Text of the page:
In January 2020, the Ateneo de Manila University formally established the Ateneo Research Institute of Science and Engineering (ARISE) as the focal point of research programs of the School of Science and Engineering (SOSE). Who would have predicted that it will face such a huge challenge brought on by this pandemic at its infancy! Thanks to the determination of all the SOSE faculty experts, staff, and researchers of the institute, we have managed to tackle these challenges head on and contribute not only to the ongoing efforts to address this pandemic but to soldier on with their respective researches in the various fields of health, environment and sustainable development, disaster risk reduction and management, Mathematics and Science education and emerging technologies. Despite the numerous constraints—i.e. quarantine restrictions, work-from-home arrangements, travel bans, health concerns, economic instability, etc.—majority of our research teams have managed to complete their researches, presented papers in conferences (albeit online), and successfully published their work in peer-reviewed and Scopus-indexed journals.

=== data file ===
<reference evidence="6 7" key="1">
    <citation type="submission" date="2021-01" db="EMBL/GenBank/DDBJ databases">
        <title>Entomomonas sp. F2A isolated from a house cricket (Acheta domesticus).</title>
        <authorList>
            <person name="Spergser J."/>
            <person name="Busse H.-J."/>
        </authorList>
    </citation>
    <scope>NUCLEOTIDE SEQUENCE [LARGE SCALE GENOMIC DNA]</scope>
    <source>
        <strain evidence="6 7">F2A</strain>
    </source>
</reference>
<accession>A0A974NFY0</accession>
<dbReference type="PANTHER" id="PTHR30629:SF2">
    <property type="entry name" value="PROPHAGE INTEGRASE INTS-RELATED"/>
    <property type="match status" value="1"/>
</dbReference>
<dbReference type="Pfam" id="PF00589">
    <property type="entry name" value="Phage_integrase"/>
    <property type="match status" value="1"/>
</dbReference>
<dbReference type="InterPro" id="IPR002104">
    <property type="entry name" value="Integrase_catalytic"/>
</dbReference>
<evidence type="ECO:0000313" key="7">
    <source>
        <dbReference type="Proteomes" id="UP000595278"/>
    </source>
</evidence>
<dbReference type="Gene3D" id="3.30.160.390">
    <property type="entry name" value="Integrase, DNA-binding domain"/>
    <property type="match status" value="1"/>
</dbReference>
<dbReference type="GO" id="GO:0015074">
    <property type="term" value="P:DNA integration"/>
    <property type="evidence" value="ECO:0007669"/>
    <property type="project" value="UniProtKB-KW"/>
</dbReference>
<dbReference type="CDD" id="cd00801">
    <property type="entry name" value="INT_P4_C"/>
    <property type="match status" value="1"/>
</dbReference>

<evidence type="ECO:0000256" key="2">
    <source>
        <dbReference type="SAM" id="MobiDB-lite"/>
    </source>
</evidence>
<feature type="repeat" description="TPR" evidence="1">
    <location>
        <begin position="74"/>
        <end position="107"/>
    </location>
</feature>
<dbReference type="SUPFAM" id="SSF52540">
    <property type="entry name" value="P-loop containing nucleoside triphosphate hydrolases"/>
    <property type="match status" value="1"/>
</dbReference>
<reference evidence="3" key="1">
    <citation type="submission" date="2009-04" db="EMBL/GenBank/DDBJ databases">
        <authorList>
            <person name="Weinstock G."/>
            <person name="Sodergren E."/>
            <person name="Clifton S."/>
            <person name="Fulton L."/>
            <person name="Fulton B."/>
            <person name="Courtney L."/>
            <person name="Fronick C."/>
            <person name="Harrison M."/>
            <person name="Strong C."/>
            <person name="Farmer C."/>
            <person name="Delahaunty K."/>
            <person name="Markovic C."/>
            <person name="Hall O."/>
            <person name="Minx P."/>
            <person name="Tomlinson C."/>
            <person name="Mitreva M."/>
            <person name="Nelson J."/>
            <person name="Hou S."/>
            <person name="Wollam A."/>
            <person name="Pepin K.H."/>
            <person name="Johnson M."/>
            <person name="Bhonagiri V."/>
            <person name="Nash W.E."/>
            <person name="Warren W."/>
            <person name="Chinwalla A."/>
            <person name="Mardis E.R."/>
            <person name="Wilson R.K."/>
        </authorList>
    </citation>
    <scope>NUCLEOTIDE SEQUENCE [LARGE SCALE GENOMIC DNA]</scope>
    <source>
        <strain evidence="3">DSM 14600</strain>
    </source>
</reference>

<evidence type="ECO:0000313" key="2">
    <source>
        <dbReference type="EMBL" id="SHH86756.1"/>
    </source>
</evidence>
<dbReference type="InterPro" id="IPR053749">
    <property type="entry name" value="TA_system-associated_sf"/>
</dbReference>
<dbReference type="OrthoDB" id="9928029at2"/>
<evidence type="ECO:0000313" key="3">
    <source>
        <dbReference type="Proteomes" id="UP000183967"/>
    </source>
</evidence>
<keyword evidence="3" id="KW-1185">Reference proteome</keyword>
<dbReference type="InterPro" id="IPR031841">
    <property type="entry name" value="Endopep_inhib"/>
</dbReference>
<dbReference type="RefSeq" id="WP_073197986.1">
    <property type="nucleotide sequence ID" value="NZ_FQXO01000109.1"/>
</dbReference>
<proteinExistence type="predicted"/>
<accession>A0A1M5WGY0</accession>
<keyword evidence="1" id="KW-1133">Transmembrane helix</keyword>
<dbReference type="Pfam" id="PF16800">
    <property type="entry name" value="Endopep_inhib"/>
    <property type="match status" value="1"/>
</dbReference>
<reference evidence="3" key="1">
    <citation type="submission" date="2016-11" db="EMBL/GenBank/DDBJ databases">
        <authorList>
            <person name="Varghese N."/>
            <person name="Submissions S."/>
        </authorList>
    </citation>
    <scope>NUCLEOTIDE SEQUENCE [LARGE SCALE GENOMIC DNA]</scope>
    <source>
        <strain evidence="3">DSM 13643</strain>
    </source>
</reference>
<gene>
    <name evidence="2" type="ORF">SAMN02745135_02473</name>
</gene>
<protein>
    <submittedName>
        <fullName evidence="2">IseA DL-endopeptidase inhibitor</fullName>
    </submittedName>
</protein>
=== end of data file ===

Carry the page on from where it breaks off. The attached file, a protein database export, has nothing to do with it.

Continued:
This report gives us a glimpse of the kind of interdisciplinary research programs that our ARISE researchers and Fellows had accomplished or are still pursuing. From developing devices for faster, cost effective and reliable detection of SARS-CoV-2 and data reporting systems that our government agencies currently utilize in their information campaigns, to the design and implementation of content for online delivery of various course modules, ARISE continues to provide administrative and logistical support – through research grants, conference subsidies, publication incentives, among others – to enable our research teams to accomplish their objectives with utmost ease and expediency. Equally important are the generous funding assistance that our researchers received from various local and foreign grant institutions (too many to mention here) for which we are truly grateful.